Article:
Source: Warner Bros
Prior to filming, the five young women of "Sucker Punch" had to prepare for the physical challenges presented by the demanding action sequences in the script. They found themselves pushed to their limits in the capable hands of stunt coordinator and action designer Damon Caro and training coordinator Logan Hood, both of whom had previously worked with Zack Snyder on "300." Caro supervised the girls' martial arts, fight and weapons training, while Hood oversaw their general body conditioning.
Though training would last throughout production, it began in Los Angeles about five weeks before the cast moved up to Vancouver to start principal photography. According to Caro and Hood, the first stage provided a foundation and included basic techniques in order to assess strength and build the girls' stamina. Caro started with them each morning, running them through martial arts and empty-hand weapons choreography, tailoring each actress's regimen to her character's needs. Hood and his team, including fellow former Navy Seal David Young, took over in the afternoon with functional training, including calisthenics, weights, body-weight pull ups and push ups, jumping on and off boxes, pulling tires, dragging ropes and kettlebells and more, modulating the workouts on a daily basis. The overall focus was on strength and agility so that the girls would look more athletic in their scenes, again supporting the needs of their individual characters.
According to Abbie Cornish, "We all found this thing within us that we called 'the beast.' When you think you've reached your maximum effort, if you can just find that beast within yourself to push through, you go to a whole other level. It's such an amazing feeling, that elation that comes over you."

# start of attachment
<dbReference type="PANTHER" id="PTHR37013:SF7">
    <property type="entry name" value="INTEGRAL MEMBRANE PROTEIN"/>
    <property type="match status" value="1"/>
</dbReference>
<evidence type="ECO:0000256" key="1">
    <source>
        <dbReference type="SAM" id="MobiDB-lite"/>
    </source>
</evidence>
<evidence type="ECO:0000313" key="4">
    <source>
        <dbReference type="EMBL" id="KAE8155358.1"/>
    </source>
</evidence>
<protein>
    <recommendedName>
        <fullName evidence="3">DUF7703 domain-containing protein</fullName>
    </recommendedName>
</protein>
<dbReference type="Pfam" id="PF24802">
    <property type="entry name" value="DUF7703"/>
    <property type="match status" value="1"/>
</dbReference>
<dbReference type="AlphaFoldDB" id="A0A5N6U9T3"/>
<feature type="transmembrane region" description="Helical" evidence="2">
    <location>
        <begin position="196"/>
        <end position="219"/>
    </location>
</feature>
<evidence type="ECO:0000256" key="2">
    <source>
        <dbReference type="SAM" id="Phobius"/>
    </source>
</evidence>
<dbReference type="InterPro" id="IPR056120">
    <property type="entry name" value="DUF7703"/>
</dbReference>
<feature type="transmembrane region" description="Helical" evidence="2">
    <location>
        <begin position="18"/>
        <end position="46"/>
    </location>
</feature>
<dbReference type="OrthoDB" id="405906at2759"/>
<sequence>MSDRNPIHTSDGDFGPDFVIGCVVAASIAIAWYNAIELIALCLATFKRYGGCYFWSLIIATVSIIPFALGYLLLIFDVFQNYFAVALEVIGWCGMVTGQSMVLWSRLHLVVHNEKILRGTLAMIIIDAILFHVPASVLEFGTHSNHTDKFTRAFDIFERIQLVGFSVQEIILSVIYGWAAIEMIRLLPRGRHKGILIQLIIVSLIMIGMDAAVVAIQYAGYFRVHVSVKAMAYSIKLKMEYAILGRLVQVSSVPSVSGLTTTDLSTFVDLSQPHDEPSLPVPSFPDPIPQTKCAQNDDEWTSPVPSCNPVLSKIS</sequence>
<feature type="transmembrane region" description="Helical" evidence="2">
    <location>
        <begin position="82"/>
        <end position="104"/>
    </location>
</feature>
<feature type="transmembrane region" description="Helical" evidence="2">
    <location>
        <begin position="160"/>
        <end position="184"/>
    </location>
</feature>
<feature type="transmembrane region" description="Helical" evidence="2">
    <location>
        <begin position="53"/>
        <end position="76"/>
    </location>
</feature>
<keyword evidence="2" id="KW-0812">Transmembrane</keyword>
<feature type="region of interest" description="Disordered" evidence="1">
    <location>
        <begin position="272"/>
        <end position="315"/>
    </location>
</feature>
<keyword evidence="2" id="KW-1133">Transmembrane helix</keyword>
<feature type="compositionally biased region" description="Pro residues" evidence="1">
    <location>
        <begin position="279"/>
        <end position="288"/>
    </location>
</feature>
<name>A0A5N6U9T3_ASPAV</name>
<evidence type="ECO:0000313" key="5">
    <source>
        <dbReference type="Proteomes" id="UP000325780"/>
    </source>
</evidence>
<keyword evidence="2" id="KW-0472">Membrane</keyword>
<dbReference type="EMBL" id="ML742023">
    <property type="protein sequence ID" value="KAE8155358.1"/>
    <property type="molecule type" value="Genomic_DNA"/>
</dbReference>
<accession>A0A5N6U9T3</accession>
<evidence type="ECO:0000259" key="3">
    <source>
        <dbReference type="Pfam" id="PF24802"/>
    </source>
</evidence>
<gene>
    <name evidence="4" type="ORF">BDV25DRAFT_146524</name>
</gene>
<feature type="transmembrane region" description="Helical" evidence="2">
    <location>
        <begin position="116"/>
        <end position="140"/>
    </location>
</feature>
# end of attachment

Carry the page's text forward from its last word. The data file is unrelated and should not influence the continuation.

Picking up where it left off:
"I'm a very active person; I run, I play sports, but I've never pushed myself to the point where I couldn't feel my arms," Jamie Chung laughs. "We had fun together and we felt the pain together. It really brought us closer and gave us a sense of camaraderie, which we carried throughout filming."
Jena Malone found a unique way to relate the training regimen to what her character would be going through. "Waking up early in the morning, doing four-to-five hours of martial arts, another two hours of strength training and then an hour or more of guns, plus fittings for corsets—another strange form of torture—that was our insane asylum," she jokes. In reality, though, she acknowledges that it helped. "That process really contributed to how we thought about our characters, living together and sweating together, seeing what our bodies could do when we really pushed ourselves as far as we could go. It really helped us hone in on who we had to be on camera."
"The great thing about all the training was that it gave us a new self-confidence, taking us to places we'd never been to before, both physically and mentally," says Vanessa Hudgens. "You have a fire in your eyes. You tell yourself you can do anything."
Because Emily Browning had to expertly handle multiple weapons simultaneously, the right-handed actress had to learn to shoot with her left hand so she could brandish a sword in her dominant hand. She relates that she felt especially empowered by the weapons training. "Learning to fight with Damon and the boys was the most fun I've had preparing for a film. The fact that I can wield a sword and fire a gun like it's second-nature is a little scary but also pretty cool in a really unexpected way."
As the story unfolds, Babydoll's fantasies take her and the other girls into vastly different worlds where they must fight adversaries ranging from armies of the undead, to dragons to cyborgs in order to retrieve the talismans—a map, fire, a knife, a key and a mysterious fifth item—that the Wise Man has advised Babydoll she'll need to escape her captors. Of course, in order to fight these enemies, the girls had to be armed to the teeth, carrying an array of weapons, including fully automatic M4 assault rifles, a variety of machineguns and sub-machineguns, Remington 12-gauge shotguns, flintlock pistols, various handguns, WWI bayonets, broad swords and a tomahawk.